Network Access: Here you can choose between the three different types of networks that the DVR can be connected to. The three types of networks are: DHCP: DHCP (Dynamic Host Configuration Protocol) is a system where one device on your network (usually a router) will automatically assign IP addresses to devices connected to the network. STATIC: Static networks require all devices to have their IP addresses manually defined, as there is no device dedicated to automatically assigning addresses. PPPoE: An advanced protocol that allows the DVR to be more directly connected via a DSL modem. This is an option for advanced users only. Default Gateway: This is the address of the “way to the Internet” - to continue the road analogy, this is like your local access point (on ramp) to the highway. This is an IP address in the same format as the others, and is typically very similar to the IP address of the DVR. To continue the above examples, it might be something such as: “192.168.1.1”. Static DNS: If you need to manually define a DNS server, then choose Static DNS. This is recommended for advanced users only. Preferred DNS Server: “Domain Name System”. Everything on the Internet is located via an IP address - however, for ease of use, we associate domain names (such as “www.exampledomainname.com”) with those IP addresses. This index is accessible in many locations online, and we call those locations “DNS servers”. As another example people know www.google.com which is located at http://18.104.22.168/
DDNS: The place to configure the DVR to automatically update a dynamic DNS service. This is useful if you have an IP address that is dynamic (changes frequently). Some ISP’s do offer a static IP address, however this usually is at an additional cost.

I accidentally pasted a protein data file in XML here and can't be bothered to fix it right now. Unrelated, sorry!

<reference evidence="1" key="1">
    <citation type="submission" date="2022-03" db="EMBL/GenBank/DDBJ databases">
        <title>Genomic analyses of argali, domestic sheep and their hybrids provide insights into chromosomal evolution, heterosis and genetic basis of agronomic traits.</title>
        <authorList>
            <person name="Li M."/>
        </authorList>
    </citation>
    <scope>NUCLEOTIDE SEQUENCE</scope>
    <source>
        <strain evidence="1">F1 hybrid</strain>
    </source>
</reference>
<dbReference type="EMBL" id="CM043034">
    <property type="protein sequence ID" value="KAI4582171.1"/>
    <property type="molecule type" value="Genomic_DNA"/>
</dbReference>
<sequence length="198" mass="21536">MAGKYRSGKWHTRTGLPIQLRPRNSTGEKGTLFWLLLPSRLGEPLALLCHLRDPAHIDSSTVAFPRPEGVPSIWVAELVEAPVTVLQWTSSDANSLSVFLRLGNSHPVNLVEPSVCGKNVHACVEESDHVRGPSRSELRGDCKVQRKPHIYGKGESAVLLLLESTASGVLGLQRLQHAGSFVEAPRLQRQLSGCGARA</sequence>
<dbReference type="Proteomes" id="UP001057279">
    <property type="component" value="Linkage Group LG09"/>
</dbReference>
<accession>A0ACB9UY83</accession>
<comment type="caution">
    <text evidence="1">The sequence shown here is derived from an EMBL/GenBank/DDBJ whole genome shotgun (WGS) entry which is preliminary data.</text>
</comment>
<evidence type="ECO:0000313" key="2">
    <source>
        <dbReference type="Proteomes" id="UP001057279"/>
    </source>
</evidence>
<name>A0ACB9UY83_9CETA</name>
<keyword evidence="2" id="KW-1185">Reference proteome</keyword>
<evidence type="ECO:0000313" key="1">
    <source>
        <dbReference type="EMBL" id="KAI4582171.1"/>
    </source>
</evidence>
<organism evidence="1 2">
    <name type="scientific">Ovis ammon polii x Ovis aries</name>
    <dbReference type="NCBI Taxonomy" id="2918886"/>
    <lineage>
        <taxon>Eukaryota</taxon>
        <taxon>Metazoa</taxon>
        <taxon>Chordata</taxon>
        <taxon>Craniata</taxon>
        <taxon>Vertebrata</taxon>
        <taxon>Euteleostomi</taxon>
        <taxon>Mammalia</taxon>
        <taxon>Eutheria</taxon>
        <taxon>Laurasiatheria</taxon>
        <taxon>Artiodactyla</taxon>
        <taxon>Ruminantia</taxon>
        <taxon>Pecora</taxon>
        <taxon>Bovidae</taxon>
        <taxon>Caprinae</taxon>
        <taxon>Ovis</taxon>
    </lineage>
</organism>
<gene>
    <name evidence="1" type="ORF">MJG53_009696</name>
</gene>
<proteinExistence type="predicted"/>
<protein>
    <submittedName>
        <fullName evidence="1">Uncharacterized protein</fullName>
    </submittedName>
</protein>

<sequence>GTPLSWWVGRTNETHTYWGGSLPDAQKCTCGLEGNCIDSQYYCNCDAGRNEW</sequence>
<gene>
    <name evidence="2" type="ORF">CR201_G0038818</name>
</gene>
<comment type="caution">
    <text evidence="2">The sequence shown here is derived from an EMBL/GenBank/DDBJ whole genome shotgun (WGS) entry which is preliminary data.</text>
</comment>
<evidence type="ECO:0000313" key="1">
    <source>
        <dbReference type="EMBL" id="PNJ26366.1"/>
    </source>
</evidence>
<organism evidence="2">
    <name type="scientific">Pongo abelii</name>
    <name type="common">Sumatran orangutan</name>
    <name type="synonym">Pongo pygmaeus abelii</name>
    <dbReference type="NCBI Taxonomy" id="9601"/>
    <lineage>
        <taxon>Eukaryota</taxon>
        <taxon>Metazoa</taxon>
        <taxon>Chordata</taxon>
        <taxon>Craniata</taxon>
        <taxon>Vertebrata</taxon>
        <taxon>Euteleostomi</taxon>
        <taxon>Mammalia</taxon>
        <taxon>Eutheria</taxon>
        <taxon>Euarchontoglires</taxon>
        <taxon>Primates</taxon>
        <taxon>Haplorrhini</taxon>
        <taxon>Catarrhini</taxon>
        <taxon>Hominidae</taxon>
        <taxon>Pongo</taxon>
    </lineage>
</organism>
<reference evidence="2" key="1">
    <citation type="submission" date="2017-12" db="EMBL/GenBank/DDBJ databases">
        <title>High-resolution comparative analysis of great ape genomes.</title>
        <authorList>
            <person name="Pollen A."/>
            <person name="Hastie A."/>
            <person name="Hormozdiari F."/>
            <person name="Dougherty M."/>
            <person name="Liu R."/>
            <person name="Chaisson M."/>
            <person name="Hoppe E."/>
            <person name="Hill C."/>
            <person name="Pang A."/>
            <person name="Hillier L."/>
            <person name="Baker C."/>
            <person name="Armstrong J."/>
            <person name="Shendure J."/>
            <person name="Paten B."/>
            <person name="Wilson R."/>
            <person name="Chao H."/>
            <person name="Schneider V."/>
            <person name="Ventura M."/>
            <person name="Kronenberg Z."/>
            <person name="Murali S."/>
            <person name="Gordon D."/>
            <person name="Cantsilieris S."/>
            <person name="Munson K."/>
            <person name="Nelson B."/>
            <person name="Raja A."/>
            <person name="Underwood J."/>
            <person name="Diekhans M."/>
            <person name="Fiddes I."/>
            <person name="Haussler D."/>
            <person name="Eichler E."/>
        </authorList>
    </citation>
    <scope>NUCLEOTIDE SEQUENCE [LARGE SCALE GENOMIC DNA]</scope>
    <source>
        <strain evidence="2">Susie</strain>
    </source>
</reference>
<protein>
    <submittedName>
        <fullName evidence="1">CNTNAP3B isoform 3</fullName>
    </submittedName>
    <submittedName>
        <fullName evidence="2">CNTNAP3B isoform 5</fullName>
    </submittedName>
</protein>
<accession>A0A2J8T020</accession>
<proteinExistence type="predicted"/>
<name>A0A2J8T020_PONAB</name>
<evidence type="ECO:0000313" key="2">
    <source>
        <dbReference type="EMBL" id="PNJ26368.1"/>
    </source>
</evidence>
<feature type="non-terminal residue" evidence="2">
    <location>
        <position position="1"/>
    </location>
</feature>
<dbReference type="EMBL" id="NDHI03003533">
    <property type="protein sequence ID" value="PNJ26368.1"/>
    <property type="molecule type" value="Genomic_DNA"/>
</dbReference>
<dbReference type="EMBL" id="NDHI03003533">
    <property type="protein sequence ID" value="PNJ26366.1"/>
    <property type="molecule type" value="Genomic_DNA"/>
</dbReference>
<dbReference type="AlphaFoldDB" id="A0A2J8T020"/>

IP Address: Just as houses and businesses need to have an address which identifies their location on the road network, so to do computers and other devices need addresses (called IP ADDRESSES) to identify their location on the electronic network. The DVR uses IPv4 addressing, which consists of four groups of numbers between 0 and 255, separated by periods. For example, a typical IP address might be “192.168.1.12” or something similar. The most important thing when setting the IP address is that nothing else on your network shares that IP address.
Subnet Mask: If the IP address is like a street address, then a subnet network is like your neighborhood. This will be formatted in a similar way to the IP address (i.e. four numbers up to 255 separated by periods) but contain very different numbers. In the above example, the Subnet Mask might be something like: “255.255.255.0”.
MAC Address: The Media Access Control address. This is a unique code assigned to each DVR that connects to the internet. If you have more than one particular model of DVR you may be required to change one of the MAC addresses on one system to prevent the router from seeing two units as one.
UPNP enable: UPnP is a technology which makes configuring your network easier and faster. To use the UPnP setting on the DVR, you’ll need a router which supports the feature, with UPnP enabled. Note that many routers which do support UPnP do not come with the feature enabled by default. You may need to ask your Internet service provider to turn it on. When UPnP is enabled on both your DVR and router, the Ports that the DVR requires to be open for access to and from the Internet will automatically be opened and closed as necessary by your router, saving you the trouble of manually forwarding these ports. If UPnP is not enabled, or your router does not support the feature, you’ll need to forward the ports the DVR uses from the router to the DVR - since this is a technically challenging process; we strongly recommend using UPnP if possible.
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